Is Alex Kay about to save the earth with 3D printing?
In an ocean of plastic waste, 3D printing just seems to be adding to it. According to a study done in 2011 on behalf of the Canadian Plastics Industry Association, 2.8 million tonnes of plastic ended up in Canadian landfills that year. That’s a lot of Yoda busts.
This year’s Vancouver Mini Maker Faire welcomes Alex Kay, co-founder of ReDeTec. ReDeTec’s ProtoCycler recycles plastic into a filament used in 3D printing. Not only does it recycle your printer waste, you can throw in your dead monitor case, broken Lego pieces, and maybe some pop bottles too. Even when you do buy new plastic as pellets, it can cut the cost of consumables by two-thirds or more. Buying $30 per kilogram filament is a thing of the past, recycle and it’s free. Of course, you do have to buy the ProtoCycler itself which currently costs around as much as about 25 kilograms of filament, so there is that.
Maker Heike Kapp is an artist of the truest sense. If you have been to Vancouver Mini Maker Faire in the past, you might remember her amazing glass marbles. Since then, Heike has shifted focus to her found-object sculptures that incorporate driftwood, photo transfers, flameworked glass and wire-work into what she calls Sea Creatures. We spoke with Heike about her shift in project, her creative process and how she stays inspired as a Maker.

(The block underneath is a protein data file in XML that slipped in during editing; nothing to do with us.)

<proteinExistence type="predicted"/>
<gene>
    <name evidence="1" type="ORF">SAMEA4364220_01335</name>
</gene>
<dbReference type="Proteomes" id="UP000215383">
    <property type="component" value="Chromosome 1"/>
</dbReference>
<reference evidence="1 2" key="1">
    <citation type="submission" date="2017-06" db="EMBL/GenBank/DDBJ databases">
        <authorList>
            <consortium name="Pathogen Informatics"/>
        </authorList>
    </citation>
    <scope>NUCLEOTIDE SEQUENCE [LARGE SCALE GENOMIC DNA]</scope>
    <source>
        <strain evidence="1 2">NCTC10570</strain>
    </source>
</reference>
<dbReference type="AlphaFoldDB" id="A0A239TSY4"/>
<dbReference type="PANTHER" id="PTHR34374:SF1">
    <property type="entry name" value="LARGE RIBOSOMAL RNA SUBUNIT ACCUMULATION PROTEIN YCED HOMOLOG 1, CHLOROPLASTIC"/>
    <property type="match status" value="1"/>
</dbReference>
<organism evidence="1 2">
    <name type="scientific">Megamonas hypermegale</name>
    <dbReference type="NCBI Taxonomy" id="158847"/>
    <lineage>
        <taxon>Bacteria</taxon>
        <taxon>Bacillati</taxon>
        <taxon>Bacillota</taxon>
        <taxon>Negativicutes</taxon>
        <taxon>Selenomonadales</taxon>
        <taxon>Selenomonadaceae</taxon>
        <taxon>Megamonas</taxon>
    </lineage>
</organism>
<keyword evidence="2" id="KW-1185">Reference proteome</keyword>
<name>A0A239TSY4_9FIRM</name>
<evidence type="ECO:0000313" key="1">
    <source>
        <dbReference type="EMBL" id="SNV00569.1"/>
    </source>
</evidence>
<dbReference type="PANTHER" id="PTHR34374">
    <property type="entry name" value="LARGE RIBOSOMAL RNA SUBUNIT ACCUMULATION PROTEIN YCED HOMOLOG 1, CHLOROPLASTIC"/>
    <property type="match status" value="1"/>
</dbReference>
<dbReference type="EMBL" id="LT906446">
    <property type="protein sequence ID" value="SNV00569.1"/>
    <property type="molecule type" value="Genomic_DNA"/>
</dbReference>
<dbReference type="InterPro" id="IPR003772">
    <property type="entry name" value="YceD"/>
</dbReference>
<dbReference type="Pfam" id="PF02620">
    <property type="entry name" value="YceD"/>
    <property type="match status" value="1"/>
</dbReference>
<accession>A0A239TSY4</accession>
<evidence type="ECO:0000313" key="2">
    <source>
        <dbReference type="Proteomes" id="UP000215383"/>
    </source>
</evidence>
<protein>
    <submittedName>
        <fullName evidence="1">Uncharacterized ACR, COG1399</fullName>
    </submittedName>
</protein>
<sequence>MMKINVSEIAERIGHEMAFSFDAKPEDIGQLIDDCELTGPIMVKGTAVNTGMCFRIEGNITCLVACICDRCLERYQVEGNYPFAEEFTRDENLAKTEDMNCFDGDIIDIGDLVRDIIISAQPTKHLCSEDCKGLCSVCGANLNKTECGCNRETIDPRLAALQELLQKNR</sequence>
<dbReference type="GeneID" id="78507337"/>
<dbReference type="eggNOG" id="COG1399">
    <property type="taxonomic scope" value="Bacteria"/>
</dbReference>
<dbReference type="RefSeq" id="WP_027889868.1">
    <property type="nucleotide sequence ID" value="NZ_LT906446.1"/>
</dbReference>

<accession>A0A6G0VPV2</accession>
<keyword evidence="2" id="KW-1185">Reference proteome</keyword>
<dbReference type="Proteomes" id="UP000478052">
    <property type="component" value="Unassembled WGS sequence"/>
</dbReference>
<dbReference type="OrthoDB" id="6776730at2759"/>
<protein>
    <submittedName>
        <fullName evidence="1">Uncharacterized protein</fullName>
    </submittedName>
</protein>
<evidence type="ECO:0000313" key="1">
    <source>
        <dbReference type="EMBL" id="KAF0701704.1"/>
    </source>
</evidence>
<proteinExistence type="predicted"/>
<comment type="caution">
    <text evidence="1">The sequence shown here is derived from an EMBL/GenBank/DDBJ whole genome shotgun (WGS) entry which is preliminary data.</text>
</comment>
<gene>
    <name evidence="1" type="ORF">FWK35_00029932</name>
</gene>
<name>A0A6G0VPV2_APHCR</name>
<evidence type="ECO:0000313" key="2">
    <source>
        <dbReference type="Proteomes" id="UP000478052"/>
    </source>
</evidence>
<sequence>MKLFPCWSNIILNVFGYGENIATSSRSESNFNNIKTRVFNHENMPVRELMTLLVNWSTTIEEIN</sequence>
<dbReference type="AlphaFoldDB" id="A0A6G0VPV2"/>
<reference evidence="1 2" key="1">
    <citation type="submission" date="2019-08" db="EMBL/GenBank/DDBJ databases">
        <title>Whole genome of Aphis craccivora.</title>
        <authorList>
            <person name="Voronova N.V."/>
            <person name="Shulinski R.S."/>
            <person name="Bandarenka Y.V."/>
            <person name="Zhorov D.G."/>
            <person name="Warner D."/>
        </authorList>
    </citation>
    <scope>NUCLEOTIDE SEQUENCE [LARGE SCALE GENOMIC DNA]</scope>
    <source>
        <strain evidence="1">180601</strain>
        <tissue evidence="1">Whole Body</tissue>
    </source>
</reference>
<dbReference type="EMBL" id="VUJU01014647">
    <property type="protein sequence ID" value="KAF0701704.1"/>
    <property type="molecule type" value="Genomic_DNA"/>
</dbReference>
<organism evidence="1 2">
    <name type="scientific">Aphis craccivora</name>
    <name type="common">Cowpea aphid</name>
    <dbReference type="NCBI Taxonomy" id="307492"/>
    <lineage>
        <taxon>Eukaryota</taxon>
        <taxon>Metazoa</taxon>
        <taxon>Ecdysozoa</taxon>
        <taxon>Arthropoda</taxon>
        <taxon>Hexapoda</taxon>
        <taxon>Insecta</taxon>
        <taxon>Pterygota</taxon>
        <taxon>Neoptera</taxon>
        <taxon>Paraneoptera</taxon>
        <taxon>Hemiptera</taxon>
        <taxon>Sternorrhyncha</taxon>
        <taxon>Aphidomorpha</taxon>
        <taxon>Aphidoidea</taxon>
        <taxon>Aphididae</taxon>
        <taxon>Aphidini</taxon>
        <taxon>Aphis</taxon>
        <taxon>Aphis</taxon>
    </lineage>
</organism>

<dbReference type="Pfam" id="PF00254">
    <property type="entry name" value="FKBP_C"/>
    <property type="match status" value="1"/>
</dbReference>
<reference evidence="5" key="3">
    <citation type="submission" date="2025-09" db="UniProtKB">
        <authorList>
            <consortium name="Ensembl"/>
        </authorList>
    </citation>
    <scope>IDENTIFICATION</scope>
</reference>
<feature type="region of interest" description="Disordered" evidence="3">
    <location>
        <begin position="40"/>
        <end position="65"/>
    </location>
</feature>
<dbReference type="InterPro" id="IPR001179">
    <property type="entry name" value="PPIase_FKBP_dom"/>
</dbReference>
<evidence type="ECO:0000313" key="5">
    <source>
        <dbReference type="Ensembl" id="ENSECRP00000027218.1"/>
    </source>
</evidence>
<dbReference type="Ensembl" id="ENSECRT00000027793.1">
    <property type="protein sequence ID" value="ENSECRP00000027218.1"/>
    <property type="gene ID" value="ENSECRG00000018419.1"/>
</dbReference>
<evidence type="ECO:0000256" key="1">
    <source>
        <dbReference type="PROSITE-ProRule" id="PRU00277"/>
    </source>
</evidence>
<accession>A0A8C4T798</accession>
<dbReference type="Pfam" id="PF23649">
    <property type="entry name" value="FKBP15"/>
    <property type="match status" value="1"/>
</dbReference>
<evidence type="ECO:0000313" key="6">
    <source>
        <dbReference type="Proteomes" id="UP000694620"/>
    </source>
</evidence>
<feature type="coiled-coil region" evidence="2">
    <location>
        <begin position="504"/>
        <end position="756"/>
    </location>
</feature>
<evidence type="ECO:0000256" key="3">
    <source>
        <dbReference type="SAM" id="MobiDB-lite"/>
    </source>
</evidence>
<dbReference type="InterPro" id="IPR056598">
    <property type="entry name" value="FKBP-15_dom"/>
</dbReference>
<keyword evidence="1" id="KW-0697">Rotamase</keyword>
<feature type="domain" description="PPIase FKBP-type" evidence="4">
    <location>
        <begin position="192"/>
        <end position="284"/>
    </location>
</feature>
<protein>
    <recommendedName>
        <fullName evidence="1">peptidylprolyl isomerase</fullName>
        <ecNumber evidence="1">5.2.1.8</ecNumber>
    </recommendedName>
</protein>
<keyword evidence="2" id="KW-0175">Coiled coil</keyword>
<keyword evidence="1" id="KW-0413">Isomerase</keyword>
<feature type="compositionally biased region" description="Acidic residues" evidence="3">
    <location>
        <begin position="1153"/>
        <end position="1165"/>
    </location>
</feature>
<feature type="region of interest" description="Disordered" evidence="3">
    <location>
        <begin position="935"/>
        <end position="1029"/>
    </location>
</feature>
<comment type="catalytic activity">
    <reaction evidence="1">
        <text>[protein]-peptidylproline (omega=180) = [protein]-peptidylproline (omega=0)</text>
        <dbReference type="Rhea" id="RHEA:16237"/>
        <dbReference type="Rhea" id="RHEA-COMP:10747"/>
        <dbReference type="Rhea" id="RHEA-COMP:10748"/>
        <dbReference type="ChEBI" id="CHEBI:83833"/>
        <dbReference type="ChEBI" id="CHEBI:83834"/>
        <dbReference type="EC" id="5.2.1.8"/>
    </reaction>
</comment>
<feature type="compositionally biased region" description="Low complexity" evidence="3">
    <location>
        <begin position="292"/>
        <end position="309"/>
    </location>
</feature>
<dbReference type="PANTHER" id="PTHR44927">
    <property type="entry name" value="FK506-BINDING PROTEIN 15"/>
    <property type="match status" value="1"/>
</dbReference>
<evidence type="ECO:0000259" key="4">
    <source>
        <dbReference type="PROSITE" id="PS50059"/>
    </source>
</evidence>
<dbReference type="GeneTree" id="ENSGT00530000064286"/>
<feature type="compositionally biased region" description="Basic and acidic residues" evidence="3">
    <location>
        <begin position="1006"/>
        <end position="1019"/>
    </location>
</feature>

Photo Credit: Joshua McVeity
Have you always been a Maker?
I feel I was born a maker. My parents were makers before that was even a term, so I think it’s in my blood. My earliest memory is making a water wheel with my Opa, in the Bavarian Alps, with his trusty Swiss Army knife (which I still own).
Posted in Meet your Makers, Vancouver Mini Maker Faire 2015
Tagged art, artist, community, craft, crafts, creative production, creativity, DIY, glass, makers, vancouver
Xavier and his tangram
Sarah (an elementary school teacher) and Julian (a software developer) both love to create, and now with three kids, this family can often be found in the middle of creations, wires and chaos. Tristan, 11, loves all things that shoot: potato cannons, marshmallow shooters, and especially Nerf. Liam, 9, loves mixing things together, especially if they catch fire or explode. And Xavier, 4, likes to build things, especially if he can knock them down. Together as Make.Family.Fun, they want to inspire other families to start making.
What inspired you to start making with your family?
Julian grew up as a computer and electronics fanatic on an orchard in New Zealand, with a father who was a carpenter, and a mother who was an avid sewer and cook. Sarah grew up with do it yourself parents who sewed, canned, fixed, built and more. Sarah made kites, go karts and stop motion animations with her father, and puppets, stuffed animals, gardens and her own recipes with her mother. It was just second nature for us to start offering our own sons chances to create. Continue reading